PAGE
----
The 1984 anthology series "Hammer House of Mystery And Suspense" appears, with hindsight, to have been the final strangulated gasp of the once great Hammer brand name. (Not withstanding repeated recent claims in successive press releases of the company's imminent revival.) Four years previously, the 1980 television series "Hammer House of Horror" had been a huge success and looked certain to revive the fortunes of the ailing company. However, the series' co-financier ITC got into financial trouble after Lew Grade's disastrous big budget "Raise The Titanic" flop, and the expected second series (with an increased budget) never materialised. "Hammer House Of Horror" had been the brainchild of Brian Lawrence and Roy Skeggs, two of Hammer's ex-company directors who had gained control of the Hammer brand name long after it had ceased actually producing any films! Lawrence, Skeggs and script writer Don Houghton left Hammer in the early seventies and formed Cinema Arts International. Reinstated to the board after Michael Carreras was forced to step down as Hammer's Managing Director when the company officially went into receivership, Lawrence and Skeggs set their sights on producing television movies using the Hammer brand name as a means of attracting interest.
The ITC collaboration produced several memorable tales of contemporary macabre: "The Two Faces Of Evil", "The Mark Of Satan" and "The House That Dripped Blood" being just a few of the more disturbing episodes. After the collapse of the ITC deal, Skeggs and Lawrence turned to America to find finance for a new series. "Hammer House Of Mystery And Suspense" was actually a revival of an old idea of Michael Carreras' (even in their glory days Hammer had always flirted with the idea of breaking into television) but it had never been followed through. Now, story-editor Don Houghton started requesting script ideas from literary agents and ended up with synopsis from many Hammer regulars; Hammer veterans such as Val Guest, Peter Sasdy and John Hough were brought on board to direct several episodes; and funding for the series came from Twentieth Century Fox who stipulated a seventy-minute running time for each episode so that they could each be presented as a movie of the week (broadcast under the name "Fox Mystery Theatre") for their US screenings. Like many of Hammer's sci-fi movies from the early-fifties, the episodes also had to include American stars in key roles. The American influence is very obvious in the finished episodes: the horror content is muted and often non-existent and there is a very mid-eighties glossy look to the series which has badly dated many episodes. Also, the last minute extension of the episodes from fifty minutes to just over seventy, leaves some of the them feeling over-stretched. Nevertheless, this is still essential viewing for the British horror fans and DD Home Entertainment present the entire 13 part series spread over two, beautifully packaged, three disc box sets. The rest of this review looks at the first six episodes and the extras featured in volume one.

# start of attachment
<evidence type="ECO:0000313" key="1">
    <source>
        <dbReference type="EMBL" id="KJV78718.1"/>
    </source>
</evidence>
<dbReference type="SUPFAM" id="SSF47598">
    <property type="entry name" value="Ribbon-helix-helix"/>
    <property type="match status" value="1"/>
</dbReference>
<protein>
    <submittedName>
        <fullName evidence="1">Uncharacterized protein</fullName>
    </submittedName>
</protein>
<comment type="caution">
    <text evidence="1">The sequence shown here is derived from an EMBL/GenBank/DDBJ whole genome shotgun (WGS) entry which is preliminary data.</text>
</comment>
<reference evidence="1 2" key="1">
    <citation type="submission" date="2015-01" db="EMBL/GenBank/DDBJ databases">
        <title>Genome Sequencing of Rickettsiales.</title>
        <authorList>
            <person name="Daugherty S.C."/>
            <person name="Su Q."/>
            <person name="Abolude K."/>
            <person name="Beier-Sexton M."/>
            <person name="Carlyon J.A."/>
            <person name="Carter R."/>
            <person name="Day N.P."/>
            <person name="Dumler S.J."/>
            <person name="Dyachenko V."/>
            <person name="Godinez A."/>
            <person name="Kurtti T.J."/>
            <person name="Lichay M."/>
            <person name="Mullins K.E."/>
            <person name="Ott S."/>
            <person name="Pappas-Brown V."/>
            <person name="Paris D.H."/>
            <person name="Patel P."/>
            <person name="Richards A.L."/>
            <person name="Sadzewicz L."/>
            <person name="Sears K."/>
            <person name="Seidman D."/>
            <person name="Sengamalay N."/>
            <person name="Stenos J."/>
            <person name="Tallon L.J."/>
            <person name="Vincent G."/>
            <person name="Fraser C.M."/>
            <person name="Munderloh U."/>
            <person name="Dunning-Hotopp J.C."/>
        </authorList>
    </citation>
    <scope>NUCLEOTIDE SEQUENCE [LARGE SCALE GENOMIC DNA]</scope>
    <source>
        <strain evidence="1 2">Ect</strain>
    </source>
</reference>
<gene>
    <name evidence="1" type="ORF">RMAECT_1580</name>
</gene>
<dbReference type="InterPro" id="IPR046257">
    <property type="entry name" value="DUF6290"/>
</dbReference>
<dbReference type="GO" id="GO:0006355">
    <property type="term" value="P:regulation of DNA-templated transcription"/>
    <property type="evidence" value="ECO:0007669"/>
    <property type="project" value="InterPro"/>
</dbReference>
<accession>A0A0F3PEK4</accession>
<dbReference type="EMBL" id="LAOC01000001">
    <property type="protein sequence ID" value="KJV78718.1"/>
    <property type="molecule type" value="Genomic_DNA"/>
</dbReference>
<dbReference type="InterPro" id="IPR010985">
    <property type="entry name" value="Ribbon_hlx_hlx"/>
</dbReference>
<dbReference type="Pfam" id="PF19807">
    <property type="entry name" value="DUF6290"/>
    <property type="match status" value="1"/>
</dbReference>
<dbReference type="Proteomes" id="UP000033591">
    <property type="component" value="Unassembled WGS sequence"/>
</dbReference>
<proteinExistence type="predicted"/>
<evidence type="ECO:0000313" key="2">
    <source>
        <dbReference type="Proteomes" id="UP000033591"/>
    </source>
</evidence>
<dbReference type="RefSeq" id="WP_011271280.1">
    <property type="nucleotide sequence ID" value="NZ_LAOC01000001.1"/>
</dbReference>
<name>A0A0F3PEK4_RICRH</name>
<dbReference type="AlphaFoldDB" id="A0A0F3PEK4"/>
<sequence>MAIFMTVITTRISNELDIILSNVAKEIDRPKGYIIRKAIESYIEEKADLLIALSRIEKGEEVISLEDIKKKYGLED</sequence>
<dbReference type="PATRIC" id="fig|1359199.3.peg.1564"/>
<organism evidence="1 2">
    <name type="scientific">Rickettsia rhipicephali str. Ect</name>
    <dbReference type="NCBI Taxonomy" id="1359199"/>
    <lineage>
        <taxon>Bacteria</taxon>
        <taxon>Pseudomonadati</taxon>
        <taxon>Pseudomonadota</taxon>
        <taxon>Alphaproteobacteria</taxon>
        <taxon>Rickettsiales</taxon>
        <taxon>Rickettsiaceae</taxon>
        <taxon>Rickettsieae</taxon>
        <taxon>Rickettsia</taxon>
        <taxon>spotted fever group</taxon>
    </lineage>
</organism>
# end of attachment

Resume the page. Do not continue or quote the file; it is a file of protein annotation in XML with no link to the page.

The old Hammer style is well and truly buried for this first episode of the series which is an expensive-looking espionage thriller set in Communist bloc Czechoslovakia. Principle director, John Hough was given first pick of the script treatments and, with this being the first episode to go into production, also found himself blessed with a slightly bigger budget and more time allotted than the other episodes would receive. Jeremy Burnham (an established television writer who had also contributed an episode to "Hammer House Of Horror") wrote the film and, although not the best episode, it's a reasonably suspenseful thriller with a decently chilling conclusion which recalls the downbeat endings of the previous Hammer Horror television series. In it, a television researcher played by Susan George is talked into accompanying her ex-husband (Patrick Mower) on a business trip behind the Iron Curtain to communist Czechoslovakia. However, no sooner have they arrived at their hotel, her ex disappears without trace as do both their passports! When a dead body turns up in her hotel room, she finds herself trapped and alone in a hostile country with a menacing thug (Peter Vaughan) on her trail, as well as the unsympathetic Communist authorities. John Hough had previously directed "Twins Of Evil" for Hammer -- one of the company's best-loved films -- and does a nice job here with the Viennese locations (which double for Czechoslovakia), giving their baroque austerity the foreboding, damp ambience of communist-era central Europe. The film is virtually carried by Susan George who spends most of the time on-screen alone, since Patrick Mower disappears early on; her performance is convincing despite the glossy, eighties hairstyle and make-up she's been plastered in, which makes her look like a refugee from "Dynasty"; the sense of her isolation and mounting anxiety is always palpable though. There is also a nice turn from Peter Vaughan who, of course, has no trouble looking villainous! Also, look out for a brief cameo right at the end from a current "Eastenders" star.